Enough of the mushy stuff; here’s a V-Day bonus

Want to know how I spent my morning? I’ll give you three hints. I was with at least 30 stay-at-home moms. We spent three hours doing something traditionally associated with Valentine’s Day. It involved a lot of latex.

That’s right; we were volunteers at the annual Balloon Day at our sons’ school. What did you think I was talking about?

Every classroom looked like this.

Each Valentine’s Day, the school holds a fundraiser where the kids buy valentines and send them to friends and teachers attached to red and white balloons. Each child get 10 balloons tied to an envelope with all of their cards inside. It’s a great idea, except that someone has to sort the cards, stuff the envelopes and inflate and tie the 5800 or so balloons. Enter the parents.

It’s actually a fun event, with all available parents gathering in the lunch room with about five or six filling stations comprised of a huge tank of helium, a bag full of red and white strings, and lots of latex balloons. Someone usually brings coffee and donuts and everyone is good-natured about helping out, because the kids enjoy it so much and honestly, it’s a breathtaking sight when the afternoon bell rings and bouquet after bouquet of balloons come out of the doors.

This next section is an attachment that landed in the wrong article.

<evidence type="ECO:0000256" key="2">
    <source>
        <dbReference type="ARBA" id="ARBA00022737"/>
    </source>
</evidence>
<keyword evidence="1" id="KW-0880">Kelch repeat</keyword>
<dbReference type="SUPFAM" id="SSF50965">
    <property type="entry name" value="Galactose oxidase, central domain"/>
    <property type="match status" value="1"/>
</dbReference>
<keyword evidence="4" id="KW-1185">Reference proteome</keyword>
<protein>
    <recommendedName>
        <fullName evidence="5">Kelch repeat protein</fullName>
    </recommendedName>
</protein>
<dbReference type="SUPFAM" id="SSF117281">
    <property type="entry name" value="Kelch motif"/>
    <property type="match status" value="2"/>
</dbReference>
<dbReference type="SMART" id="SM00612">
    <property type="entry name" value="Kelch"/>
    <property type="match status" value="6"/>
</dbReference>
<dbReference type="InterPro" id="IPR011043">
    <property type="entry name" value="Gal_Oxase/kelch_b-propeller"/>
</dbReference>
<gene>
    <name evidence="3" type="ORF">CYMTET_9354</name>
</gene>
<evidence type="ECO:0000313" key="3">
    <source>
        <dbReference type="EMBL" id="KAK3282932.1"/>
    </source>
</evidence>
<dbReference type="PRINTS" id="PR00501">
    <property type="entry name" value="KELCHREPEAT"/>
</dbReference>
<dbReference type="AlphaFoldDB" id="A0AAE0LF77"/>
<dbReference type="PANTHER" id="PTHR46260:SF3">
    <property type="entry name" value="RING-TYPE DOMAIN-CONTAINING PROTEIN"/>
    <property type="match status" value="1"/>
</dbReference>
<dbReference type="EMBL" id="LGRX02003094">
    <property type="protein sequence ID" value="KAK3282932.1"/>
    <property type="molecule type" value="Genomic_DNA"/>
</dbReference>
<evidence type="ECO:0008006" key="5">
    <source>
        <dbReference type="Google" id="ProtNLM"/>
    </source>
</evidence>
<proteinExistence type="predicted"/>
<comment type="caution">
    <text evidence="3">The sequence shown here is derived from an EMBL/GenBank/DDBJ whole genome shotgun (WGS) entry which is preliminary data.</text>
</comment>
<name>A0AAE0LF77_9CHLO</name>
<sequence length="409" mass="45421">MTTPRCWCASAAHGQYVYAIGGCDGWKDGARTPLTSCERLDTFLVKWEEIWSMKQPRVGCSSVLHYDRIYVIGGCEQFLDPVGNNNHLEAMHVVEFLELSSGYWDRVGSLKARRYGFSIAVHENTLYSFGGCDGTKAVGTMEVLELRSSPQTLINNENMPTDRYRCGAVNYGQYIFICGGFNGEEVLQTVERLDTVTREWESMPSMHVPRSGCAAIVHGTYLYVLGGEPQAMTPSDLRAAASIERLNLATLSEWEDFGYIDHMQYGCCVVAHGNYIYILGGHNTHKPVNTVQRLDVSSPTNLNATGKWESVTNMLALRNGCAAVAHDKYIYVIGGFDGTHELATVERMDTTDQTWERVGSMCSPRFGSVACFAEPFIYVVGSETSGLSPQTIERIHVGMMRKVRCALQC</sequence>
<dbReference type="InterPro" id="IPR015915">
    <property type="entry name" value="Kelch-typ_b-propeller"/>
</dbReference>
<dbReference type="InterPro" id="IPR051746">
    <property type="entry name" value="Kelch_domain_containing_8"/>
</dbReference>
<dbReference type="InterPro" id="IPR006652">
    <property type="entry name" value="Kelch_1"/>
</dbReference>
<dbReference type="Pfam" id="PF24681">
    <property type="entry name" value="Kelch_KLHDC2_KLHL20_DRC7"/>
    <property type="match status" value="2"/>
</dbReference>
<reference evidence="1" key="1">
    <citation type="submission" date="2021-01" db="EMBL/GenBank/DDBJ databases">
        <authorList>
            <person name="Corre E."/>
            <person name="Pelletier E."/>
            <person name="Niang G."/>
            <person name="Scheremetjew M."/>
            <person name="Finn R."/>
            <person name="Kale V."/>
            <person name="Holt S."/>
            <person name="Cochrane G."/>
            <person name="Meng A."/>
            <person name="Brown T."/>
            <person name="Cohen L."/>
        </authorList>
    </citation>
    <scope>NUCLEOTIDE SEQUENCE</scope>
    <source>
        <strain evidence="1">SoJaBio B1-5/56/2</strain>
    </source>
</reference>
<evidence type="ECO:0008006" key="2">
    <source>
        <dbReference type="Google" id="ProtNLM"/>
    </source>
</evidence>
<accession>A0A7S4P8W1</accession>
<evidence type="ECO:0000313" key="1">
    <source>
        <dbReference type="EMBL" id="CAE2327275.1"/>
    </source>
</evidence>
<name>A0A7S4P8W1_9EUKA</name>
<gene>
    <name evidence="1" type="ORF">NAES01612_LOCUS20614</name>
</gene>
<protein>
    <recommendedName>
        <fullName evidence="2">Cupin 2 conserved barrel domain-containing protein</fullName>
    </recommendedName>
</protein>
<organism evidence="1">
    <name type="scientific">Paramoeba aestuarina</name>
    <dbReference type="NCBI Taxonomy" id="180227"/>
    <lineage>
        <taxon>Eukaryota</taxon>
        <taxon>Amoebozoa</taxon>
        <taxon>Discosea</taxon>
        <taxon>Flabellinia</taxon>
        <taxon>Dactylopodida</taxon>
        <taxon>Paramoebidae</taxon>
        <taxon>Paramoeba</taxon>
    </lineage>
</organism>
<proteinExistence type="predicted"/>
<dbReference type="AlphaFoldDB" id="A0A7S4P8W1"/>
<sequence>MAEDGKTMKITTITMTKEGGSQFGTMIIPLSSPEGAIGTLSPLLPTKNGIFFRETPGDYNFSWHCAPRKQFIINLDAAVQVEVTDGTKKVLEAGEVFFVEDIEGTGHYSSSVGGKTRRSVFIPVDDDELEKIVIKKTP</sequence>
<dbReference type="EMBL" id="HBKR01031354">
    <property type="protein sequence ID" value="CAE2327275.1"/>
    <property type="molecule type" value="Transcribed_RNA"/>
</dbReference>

It’s a challenge for some parents, though — especially those with multiple kids at the school. Have you ever seen a full-grown man struggle to shove 20, 30 or 40 helium balloons into a car — along with accompanying kids, backpacks and lunch boxes — without losing one? It ought to be on everyone’s bucket list.

But the bigger challenge still belongs to the volunteers. At each station, someone fills the balloons from the tank nozzle, then passes each one to someone else to tie a knot and attach a string. Other volunteers walk up and down the line, gathering the loose balloons and assembling them into bouquets of ten.

Every once in a while, a balloon will pop, several volunteers will scream and others will nearly hit the deck. But the real trauma comes from handling the latex. That stuff dries out a person’s hands in nothing, flat. Then it starts to create friction, rubbing the skin raw and eventually causing cracks. Every year I volunteer, I leave with bloody fingers. I’m not kidding. What sort of warped mind ever thought to associate latex with any sort of physical pleasure?

I’m thinking next year, they should change things up a bit. If they really want to make money, they can sell hand lotion to the volunteers….

About Dan Bain

Dan is an award-winning humorist, features writer, emcee and entertainer from Raleigh, NC. His collection of humor essays, A Nay for Effort, has earned him fans from one end of his couch to the other. Why not join them and buy one? (You won't have to sit on his couch.) Dan will donate 10 percent of the book's proceeds to education. You can check it out at www.danbain.net; thanks!
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